Our Daily Bread
Who doesn’t love the smell of home -baked bread, straight from the oven? Steamy and fluffy on the inside, crunchy on the outer. Who knows that smell anymore?
Bread as we know it is a far cry from what it used to be. The nutritional gulf between a well-made Organic wholemeal loaf and a commercial white sliced, (or brown tinted) loaf is enormous. Commercially produced bread commonly contains additives to improve flavour, texture, colour, shelf life and ease of manufacturing, completely displacing time in the maturing of dough.
Up until about a hundred years ago, sourdough was the only kind of bread available; wholemeal flour, water, salt, starter and the ever elusive time, five ingredients! In the late 1800’s mass produced commercial yeast was invented, later refined to instant yeast, consisting of one strain only, which ferments bread much faster, compared to the veritable zoo of microflora found in slow activating sourdough starters.
Glyphosate-based (the active ingredient in Roundup) herbicides are commonly sprayed on wheat crops here in New Zealand. Glyphsate is extremely efficient in disrupting important pathways required by beneficial gut microbes. Gut microbes/bacteria, (also called probiotics) play a critical role in human digestion, immunity, synthesising vitamins, preventing gut permeability. Mounting evidence indicates the increase in use of glyphosate on wheat strongly correlates with the rise in celiac disease and autoimmune conditions. Exposure to this chemical is on the rise with increased, collective use. Consider how many meals through the day include wheat products; cereal for breakfast, sandwich for lunch, pasta for dinner?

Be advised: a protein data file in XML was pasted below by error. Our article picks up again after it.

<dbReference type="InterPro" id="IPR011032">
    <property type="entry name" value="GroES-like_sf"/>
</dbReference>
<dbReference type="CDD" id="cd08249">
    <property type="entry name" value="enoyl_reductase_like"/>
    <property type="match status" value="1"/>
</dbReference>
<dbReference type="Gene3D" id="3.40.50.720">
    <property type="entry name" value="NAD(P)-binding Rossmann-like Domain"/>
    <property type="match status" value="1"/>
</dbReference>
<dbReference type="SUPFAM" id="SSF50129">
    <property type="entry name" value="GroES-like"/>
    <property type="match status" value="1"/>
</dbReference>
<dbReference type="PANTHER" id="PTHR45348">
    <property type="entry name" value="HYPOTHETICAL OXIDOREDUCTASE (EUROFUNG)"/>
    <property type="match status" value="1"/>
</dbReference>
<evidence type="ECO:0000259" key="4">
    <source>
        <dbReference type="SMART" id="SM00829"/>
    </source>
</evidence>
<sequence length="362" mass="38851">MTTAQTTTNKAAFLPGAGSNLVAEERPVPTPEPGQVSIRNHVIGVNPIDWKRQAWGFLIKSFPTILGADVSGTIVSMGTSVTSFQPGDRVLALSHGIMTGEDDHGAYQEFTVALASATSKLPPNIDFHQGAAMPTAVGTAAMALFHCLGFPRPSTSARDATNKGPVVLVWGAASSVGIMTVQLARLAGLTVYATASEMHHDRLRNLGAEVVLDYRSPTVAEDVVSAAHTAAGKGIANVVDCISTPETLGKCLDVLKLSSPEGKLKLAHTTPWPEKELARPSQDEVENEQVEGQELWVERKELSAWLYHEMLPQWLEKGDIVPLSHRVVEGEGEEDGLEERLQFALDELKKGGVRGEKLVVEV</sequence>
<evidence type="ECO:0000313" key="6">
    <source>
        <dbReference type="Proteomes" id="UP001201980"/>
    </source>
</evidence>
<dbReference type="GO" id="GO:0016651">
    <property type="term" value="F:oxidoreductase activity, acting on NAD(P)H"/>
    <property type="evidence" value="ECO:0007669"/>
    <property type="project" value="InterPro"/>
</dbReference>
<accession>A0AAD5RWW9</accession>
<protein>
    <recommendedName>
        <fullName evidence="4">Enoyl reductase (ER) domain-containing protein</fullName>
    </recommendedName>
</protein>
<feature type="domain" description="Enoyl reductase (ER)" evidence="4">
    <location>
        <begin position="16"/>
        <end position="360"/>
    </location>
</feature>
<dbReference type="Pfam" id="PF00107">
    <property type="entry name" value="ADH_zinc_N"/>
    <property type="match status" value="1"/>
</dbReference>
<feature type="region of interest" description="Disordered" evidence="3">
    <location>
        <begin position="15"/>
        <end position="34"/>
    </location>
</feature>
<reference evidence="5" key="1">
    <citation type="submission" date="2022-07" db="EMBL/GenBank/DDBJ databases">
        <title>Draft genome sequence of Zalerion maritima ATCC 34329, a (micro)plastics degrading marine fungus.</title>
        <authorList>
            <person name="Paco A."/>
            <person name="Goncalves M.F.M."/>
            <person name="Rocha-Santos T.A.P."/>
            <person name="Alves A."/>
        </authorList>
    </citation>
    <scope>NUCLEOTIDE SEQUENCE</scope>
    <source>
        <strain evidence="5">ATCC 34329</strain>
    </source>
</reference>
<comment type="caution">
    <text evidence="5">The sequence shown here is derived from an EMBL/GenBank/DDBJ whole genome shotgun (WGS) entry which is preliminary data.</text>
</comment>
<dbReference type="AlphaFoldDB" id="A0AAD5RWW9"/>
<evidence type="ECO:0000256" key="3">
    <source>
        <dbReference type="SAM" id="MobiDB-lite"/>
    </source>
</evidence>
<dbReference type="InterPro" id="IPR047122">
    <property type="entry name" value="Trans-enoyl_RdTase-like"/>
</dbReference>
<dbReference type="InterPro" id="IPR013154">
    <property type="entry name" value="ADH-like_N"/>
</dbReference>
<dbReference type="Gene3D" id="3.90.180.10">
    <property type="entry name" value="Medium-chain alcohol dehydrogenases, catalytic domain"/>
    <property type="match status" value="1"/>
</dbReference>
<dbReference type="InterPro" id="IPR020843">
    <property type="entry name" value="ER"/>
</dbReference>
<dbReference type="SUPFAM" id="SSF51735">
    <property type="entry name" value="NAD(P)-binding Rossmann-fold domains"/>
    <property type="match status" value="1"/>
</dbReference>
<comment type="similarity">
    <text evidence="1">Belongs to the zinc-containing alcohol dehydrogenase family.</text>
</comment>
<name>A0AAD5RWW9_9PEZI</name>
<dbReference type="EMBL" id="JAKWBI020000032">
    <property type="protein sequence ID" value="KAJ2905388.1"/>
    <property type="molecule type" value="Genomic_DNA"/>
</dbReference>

Chemicals aside – how a food is grown and processed makes a huge difference to it’s nutritional profile. The Glycemic Index, (a system for measuring how fast a food triggers a rise in blood sugar, used by dieticians around the world) of white bread scores around 70 compared to traditional stone ground wholemeal which scores around 30. (The GI takes glucose as the benchmark with a value of 100 and foods rated high, medium or low depending how they score.) According to the GI published by the American Journal of Clinical Nutrition carrots from Romania eaten raw score a very low 16 compared to a rating of 92 with American peeled, boiled carrots. We will look into this subject more closely next month…….
Refs; Dr Stephanie Seneff MIT. Felicity Lawrence Not on the Label. http://orgcns.org/1ycNtg8
Jan van der Lee is a Clinical Nutritionist based at Waipu Natural Health; www.waipunautrlahealth.co.nz, 094321325